Some of us attended a guitar workshop with Les More today.

We started the day with a discussion of why each of us was there and why we took up playing.  Many of the answers included the themes of stress relief, being sociable, and improving how we play.

The group had varied experiences but here is what I learned:

  • When you emphasise the first strum of a chord when you change to it is it called a flourish
  • Left hand dampening is the term given to relaxing the fingers on the fretboard e.g. for every 4th beat of a common time tune to vary the sound of the accompaniement
  • Easier ways to play an F which I WILL practice….sometime…probably when I find a tune I really like full of F’s.
  • F#m alternatives .  I need to ask more questions about these……hide if you see me. GOOD NEWS -Les believes  some poorer quality guitars can make these chords harder to play….so that is partly to blame in my case (noted not to buy new guitar just yet)
  • Legitmate use of CAPO is to change key when playing open strings to accompany a singer who needs a different key.  Folk use them for other stuff too but for standard chords us professionals don’t usually need them (that’s me by the way!)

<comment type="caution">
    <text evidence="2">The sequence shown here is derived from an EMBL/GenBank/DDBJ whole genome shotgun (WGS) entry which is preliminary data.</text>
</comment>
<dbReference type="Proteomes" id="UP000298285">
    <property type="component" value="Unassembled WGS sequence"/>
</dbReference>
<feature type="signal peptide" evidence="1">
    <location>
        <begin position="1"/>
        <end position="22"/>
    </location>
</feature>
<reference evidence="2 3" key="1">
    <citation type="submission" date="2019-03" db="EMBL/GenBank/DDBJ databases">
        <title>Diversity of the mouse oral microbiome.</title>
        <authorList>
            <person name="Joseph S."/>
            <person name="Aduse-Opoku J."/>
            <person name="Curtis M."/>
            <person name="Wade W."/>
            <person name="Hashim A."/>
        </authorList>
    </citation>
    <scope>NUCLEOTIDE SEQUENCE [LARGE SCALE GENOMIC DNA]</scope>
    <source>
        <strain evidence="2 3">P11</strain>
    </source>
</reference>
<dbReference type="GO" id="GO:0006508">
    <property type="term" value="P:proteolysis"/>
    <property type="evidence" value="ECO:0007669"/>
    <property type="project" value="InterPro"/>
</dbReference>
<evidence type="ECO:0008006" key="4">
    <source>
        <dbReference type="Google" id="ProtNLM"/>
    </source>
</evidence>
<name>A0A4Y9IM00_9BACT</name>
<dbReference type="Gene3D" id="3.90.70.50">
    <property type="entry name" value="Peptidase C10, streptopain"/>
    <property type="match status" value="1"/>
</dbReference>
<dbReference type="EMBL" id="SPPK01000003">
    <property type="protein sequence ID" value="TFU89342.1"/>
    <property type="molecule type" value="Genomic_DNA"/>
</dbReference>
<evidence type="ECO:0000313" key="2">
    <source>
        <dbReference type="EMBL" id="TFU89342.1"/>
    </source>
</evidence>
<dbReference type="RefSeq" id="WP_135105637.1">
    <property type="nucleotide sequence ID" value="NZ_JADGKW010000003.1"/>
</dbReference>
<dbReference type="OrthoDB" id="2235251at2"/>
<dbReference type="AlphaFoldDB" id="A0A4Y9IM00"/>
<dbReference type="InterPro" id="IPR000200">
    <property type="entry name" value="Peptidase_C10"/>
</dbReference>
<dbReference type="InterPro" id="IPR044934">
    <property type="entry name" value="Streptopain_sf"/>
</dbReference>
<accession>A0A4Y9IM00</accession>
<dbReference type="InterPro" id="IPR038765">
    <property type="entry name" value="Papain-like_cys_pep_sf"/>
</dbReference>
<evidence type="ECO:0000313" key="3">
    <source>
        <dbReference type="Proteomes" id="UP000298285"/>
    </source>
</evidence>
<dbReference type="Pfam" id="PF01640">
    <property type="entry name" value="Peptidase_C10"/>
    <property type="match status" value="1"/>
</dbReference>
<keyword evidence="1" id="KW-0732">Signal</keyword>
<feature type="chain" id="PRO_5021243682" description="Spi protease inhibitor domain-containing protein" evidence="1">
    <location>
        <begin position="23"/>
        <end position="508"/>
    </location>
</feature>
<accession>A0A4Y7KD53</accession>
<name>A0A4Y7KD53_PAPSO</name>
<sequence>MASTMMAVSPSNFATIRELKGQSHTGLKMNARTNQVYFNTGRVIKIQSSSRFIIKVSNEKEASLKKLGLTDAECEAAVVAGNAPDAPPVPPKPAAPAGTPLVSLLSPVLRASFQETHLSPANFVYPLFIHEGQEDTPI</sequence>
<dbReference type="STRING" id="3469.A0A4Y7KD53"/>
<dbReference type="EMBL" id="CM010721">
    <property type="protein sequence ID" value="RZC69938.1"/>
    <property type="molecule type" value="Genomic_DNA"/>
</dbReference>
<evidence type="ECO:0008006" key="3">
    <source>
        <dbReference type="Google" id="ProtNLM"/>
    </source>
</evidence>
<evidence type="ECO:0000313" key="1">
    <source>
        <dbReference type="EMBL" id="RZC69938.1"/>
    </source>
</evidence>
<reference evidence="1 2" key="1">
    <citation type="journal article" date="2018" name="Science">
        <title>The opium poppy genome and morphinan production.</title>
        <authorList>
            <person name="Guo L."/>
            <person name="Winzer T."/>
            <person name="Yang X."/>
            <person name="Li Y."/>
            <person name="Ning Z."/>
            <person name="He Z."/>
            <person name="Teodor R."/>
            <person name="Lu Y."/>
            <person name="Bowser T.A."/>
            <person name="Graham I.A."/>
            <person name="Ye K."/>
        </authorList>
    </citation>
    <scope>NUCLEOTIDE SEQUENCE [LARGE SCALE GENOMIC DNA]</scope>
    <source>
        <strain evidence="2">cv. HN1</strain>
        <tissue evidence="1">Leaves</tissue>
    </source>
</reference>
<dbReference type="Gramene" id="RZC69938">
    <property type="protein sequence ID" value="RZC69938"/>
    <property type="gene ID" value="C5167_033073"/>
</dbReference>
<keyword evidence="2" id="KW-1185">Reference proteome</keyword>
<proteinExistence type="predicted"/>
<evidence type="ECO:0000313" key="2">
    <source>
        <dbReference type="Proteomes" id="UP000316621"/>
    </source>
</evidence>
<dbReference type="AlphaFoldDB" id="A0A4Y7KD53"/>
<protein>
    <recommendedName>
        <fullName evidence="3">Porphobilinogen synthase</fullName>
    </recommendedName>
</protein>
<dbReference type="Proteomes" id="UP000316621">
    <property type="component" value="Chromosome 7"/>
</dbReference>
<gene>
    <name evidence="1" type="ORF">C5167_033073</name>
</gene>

Other things covered that I already knew (but don’t necessarily practice):

  • I liked the way Les described holding the plectrum like taking hold of a big mug of tea (I think he said gin or something else alchoholic)
  • To accompany a tune you don’t know identify the key, use three chord trick (aka 1,4,5) and relative minor (6th note in the scale) and this will probably work for 70% of the material

Also – reminded me much easier to make suitable noises on the guitar than the fiddle!

Should we invest in a Scratchy metronome/click trac/drum machine to help with timing?

Some of the folk were discussing having an accompaniement get together to decide on the official chords  for some of our versions of tunes.


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  1. stevie Says:

    Thanks for organising today’s event V, I’m sure we all took something different from it and I expect your feedback will be useful.

  2. Jimmy. Says:

    Oh! that is interesting, I had considered going along but as I am still struggling with the violin I chose not to.
    Sounds like I was wrong,
    Thanks for the feed back.

  3. paulso Says:

    If there is a wee group looking at chords and you would like someone to (try to) play melody, give me a shout. I’ll bring my mandolin as it is (a bit) less scratchy.

    I could probably throw in a few ideas also for chord progressions if it would help though it would need a list of tunes agreed in advance.

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